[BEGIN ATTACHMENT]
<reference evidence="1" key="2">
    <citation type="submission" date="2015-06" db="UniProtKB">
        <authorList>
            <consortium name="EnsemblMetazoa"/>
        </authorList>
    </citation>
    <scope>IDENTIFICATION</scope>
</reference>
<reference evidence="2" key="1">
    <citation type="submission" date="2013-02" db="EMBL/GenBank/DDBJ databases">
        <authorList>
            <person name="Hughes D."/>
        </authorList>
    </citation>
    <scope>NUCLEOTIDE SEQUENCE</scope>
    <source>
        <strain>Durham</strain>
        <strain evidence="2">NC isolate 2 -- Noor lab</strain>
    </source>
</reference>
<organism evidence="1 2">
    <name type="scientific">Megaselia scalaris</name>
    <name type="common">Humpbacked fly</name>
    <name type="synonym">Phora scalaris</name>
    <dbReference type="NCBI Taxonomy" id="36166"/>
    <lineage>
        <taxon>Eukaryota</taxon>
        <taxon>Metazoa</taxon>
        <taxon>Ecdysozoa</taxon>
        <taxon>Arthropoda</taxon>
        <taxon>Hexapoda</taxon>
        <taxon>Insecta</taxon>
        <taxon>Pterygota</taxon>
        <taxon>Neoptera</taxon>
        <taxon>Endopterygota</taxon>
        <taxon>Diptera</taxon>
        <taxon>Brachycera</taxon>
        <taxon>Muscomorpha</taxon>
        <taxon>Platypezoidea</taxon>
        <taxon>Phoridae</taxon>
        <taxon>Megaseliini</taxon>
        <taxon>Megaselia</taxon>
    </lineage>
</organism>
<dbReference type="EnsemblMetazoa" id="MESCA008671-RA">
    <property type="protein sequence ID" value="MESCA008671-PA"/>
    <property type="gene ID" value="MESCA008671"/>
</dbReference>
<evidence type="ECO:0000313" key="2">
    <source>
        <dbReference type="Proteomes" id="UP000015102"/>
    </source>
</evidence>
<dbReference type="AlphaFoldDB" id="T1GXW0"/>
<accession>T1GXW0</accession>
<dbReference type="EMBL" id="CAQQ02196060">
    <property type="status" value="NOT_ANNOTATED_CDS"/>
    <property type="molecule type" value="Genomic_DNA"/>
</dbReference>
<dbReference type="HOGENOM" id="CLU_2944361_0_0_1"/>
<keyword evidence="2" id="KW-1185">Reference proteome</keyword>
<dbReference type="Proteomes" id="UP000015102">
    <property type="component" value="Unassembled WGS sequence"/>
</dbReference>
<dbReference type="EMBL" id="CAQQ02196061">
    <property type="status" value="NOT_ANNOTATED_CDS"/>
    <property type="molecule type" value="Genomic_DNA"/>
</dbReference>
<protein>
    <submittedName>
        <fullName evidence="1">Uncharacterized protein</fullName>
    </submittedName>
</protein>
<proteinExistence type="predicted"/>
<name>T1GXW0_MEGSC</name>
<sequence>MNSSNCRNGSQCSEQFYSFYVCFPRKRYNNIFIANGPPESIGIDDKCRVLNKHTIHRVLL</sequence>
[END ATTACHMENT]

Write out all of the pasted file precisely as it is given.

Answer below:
<reference evidence="1" key="2">
    <citation type="submission" date="2015-06" db="UniProtKB">
        <authorList>
            <consortium name="EnsemblMetazoa"/>
        </authorList>
    </citation>
    <scope>IDENTIFICATION</scope>
</reference>
<reference evidence="2" key="1">
    <citation type="submission" date="2013-02" db="EMBL/GenBank/DDBJ databases">
        <authorList>
            <person name="Hughes D."/>
        </authorList>
    </citation>
    <scope>NUCLEOTIDE SEQUENCE</scope>
    <source>
        <strain>Durham</strain>
        <strain evidence="2">NC isolate 2 -- Noor lab</strain>
    </source>
</reference>
<organism evidence="1 2">
    <name type="scientific">Megaselia scalaris</name>
    <name type="common">Humpbacked fly</name>
    <name type="synonym">Phora scalaris</name>
    <dbReference type="NCBI Taxonomy" id="36166"/>
    <lineage>
        <taxon>Eukaryota</taxon>
        <taxon>Metazoa</taxon>
        <taxon>Ecdysozoa</taxon>
        <taxon>Arthropoda</taxon>
        <taxon>Hexapoda</taxon>
        <taxon>Insecta</taxon>
        <taxon>Pterygota</taxon>
        <taxon>Neoptera</taxon>
        <taxon>Endopterygota</taxon>
        <taxon>Diptera</taxon>
        <taxon>Brachycera</taxon>
        <taxon>Muscomorpha</taxon>
        <taxon>Platypezoidea</taxon>
        <taxon>Phoridae</taxon>
        <taxon>Megaseliini</taxon>
        <taxon>Megaselia</taxon>
    </lineage>
</organism>
<dbReference type="EnsemblMetazoa" id="MESCA008671-RA">
    <property type="protein sequence ID" value="MESCA008671-PA"/>
    <property type="gene ID" value="MESCA008671"/>
</dbReference>
<evidence type="ECO:0000313" key="2">
    <source>
        <dbReference type="Proteomes" id="UP000015102"/>
    </source>
</evidence>
<dbReference type="AlphaFoldDB" id="T1GXW0"/>
<accession>T1GXW0</accession>
<dbReference type="EMBL" id="CAQQ02196060">
    <property type="status" value="NOT_ANNOTATED_CDS"/>
    <property type="molecule type" value="Genomic_DNA"/>
</dbReference>
<dbReference type="HOGENOM" id="CLU_2944361_0_0_1"/>
<keyword evidence="2" id="KW-1185">Reference proteome</keyword>
<dbReference type="Proteomes" id="UP000015102">
    <property type="component" value="Unassembled WGS sequence"/>
</dbReference>
<dbReference type="EMBL" id="CAQQ02196061">
    <property type="status" value="NOT_ANNOTATED_CDS"/>
    <property type="molecule type" value="Genomic_DNA"/>
</dbReference>
<protein>
    <submittedName>
        <fullName evidence="1">Uncharacterized protein</fullName>
    </submittedName>
</protein>
<proteinExistence type="predicted"/>
<name>T1GXW0_MEGSC</name>
<sequence>MNSSNCRNGSQCSEQFYSFYVCFPRKRYNNIFIANGPPESIGIDDKCRVLNKHTIHRVLL</sequence>